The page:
BDS Ten Years Old
Nothing seems to bother Israeli premier Benjamin Netanyahu more than the Boycott-Divestment-Sanctions (BDS) movement. “Gun Zionism” has garroted the Palestinian resistance. It is what turned the PLO away from resistance, leaving the field to Hamas and to the much-weakened Palestinian left.
A few years ago, Hamas’ leader Khaled Meshal said that what the world does not realize is that the people of Gaza – in particular – have been ground down by the occupation and embargo. The psychosocial costs of decades of oppression should not be discounted. Talk of Palestinian resilience is a liberal means to ignore the attendant negative costs of the occupation. What Meshal worried about was the growth of atavistic social forces outside Hamas. ISIS is one such force. UNRWA head Pierre Krähenbühl’s recent comment - “In an increasingly unstable Middle-East, neglecting the needs and rights of the people of Gaza is a risk the world should not be taking” – refers to that context, and the risks. It should not be overlooked.
Two of the most powerful movements to revitalize Palestinian politics have been the Prisoner’s Document of 2006 that called for political unity inside Palestine against the Occupation and the BDS call of 2005 that urged the use of a slate of tactics to raise the price for Israel of its illegal occupation. BDS is now a decade old.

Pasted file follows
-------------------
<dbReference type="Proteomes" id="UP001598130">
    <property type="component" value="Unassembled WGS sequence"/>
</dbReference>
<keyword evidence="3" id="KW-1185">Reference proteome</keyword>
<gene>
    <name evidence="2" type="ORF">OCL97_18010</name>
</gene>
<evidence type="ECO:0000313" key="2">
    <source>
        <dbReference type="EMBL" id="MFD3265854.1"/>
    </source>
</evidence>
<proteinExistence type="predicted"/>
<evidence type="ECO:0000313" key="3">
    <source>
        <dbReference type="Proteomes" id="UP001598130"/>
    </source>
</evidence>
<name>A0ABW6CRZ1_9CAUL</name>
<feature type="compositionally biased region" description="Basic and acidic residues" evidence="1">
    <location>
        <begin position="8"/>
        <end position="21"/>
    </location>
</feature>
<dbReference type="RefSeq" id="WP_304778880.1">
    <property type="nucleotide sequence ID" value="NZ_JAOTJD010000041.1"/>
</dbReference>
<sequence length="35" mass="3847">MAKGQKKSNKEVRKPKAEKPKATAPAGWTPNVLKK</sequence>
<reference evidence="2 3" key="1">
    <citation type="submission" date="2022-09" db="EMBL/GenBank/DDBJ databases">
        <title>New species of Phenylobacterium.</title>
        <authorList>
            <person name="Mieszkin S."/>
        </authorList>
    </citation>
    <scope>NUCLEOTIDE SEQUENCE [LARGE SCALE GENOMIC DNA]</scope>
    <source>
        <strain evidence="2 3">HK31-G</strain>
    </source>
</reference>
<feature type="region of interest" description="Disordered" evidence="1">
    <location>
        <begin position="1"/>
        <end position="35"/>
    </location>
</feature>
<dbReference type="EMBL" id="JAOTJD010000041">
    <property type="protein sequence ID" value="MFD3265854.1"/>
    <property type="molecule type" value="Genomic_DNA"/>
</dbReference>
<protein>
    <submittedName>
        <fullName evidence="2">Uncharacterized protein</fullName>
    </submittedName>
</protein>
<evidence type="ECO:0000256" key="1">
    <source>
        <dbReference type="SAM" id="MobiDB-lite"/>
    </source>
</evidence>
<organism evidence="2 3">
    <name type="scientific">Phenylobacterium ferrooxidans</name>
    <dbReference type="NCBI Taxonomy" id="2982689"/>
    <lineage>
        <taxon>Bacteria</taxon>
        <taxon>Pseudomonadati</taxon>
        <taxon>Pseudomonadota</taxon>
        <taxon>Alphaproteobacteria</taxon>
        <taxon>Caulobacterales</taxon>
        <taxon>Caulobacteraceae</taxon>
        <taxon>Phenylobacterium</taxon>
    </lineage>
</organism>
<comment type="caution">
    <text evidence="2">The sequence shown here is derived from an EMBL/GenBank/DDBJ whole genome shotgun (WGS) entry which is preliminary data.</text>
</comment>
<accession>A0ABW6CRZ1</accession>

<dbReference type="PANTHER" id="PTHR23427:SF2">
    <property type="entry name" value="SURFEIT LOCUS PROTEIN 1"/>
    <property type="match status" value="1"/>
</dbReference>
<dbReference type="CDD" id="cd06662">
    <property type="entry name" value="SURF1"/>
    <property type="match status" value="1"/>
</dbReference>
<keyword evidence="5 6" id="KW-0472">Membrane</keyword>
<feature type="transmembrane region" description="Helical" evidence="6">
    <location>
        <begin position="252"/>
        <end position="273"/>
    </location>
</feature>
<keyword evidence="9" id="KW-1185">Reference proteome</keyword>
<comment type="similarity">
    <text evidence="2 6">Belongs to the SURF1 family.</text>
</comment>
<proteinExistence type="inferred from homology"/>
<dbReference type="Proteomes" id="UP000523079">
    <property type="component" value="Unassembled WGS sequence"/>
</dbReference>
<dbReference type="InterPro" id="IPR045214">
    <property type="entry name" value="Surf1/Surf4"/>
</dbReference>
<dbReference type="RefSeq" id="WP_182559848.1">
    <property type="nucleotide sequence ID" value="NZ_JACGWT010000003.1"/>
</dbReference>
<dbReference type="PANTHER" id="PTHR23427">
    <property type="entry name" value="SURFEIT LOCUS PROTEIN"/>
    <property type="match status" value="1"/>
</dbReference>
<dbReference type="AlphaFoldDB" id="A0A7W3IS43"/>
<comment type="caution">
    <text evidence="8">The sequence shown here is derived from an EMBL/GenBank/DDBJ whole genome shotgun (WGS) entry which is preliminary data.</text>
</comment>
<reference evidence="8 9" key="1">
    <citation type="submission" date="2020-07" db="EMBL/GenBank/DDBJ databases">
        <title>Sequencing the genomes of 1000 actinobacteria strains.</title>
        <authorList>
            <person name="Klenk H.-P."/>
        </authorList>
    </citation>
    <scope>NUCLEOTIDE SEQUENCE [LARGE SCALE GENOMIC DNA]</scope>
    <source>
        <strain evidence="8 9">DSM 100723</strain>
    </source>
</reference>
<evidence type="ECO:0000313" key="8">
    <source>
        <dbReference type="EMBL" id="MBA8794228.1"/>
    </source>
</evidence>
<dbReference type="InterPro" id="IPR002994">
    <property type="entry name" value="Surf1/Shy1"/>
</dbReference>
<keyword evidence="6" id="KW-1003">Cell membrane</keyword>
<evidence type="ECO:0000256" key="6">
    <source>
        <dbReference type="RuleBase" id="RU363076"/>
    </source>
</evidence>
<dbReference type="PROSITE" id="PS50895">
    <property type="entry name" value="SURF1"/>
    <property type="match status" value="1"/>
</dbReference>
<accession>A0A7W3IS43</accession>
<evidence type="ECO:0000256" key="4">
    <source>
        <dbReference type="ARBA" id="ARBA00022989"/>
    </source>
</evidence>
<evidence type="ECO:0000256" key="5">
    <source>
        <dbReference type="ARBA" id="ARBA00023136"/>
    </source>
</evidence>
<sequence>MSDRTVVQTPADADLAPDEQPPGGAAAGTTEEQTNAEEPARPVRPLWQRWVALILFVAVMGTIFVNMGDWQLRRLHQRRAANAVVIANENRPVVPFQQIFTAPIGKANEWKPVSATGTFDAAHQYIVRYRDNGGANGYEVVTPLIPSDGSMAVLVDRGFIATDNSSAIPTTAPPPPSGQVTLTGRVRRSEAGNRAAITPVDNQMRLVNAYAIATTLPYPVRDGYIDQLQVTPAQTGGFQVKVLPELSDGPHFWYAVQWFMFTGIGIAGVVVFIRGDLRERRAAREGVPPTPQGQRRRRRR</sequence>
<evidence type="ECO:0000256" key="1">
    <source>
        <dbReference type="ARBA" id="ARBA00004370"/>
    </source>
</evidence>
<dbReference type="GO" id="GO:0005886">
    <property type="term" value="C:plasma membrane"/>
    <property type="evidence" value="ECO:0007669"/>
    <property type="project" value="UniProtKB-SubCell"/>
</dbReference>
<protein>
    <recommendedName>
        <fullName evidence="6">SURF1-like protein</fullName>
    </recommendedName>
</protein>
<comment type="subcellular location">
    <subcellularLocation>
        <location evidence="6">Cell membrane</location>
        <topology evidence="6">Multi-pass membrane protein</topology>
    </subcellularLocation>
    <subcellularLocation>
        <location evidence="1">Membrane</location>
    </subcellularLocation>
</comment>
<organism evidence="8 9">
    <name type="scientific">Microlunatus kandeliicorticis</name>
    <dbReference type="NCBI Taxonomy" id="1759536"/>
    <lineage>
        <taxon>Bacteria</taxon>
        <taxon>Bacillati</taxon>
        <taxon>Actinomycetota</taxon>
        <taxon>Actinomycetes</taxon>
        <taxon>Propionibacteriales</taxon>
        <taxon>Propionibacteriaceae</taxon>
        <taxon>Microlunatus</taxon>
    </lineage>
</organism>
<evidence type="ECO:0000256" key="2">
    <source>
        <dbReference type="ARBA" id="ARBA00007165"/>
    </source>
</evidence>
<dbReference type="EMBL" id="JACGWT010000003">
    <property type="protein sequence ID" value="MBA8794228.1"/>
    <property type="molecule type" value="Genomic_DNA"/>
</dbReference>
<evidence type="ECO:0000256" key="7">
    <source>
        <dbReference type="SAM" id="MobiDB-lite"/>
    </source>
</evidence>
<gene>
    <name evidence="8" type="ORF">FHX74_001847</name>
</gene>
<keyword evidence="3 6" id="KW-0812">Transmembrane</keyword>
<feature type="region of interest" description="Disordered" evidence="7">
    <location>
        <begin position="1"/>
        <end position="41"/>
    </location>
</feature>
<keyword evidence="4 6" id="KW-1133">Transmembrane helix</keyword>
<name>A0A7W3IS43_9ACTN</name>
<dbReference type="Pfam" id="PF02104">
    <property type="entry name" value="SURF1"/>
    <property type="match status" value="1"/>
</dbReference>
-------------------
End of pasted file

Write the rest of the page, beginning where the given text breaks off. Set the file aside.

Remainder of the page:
It has pushed Israeli society – for the first time in decades – to consider the costs of its occupation. In Haaretz, its editor Roy Isacowitz wrote, “For the occupation to end, Israel’s self-indulgent, apathetic and blinkered middle class needs a profound wake-up call.” It got one “courtesy of the international boycott, divestment and sanctions movement.”
Not long from now, Haymarket Books will release a very strong collection of essays on the academic and cultural boycott edited by Ashley Dawson and Bill Mullen entitled Against Apartheid: The Case for Boycotting Israeli Universities. Voices resound through this book with the reasoned argument that Israeli apartheid must be ended - and the way for intellectuals and artists to participate in this struggle is to boycott Israeli institutions that participate in and benefit from the occupation of Palestinian lands. This is an intellectual guidebook for the Boycott-Divestment-Sanctions (BDS) movement.
The US political class doesn’t get it. Hiliary Clinton’s recent letter to Haim Saban promising to fight BDS to the finish, despite the growing appeal of BDS amongst Democratic elites, shows the blindness of the political leadership – as I show in al-Araby, al-Jadeed, The movement continues to grow. Artists and intellectuals as well as firms refuse to allow themselves to cross the picket line against the occupation and war. BDS is a mere ten years old. It has nonetheless made major strides to combat the Israeli dominance of the narrative of Israel’s conflict with the Palestinians.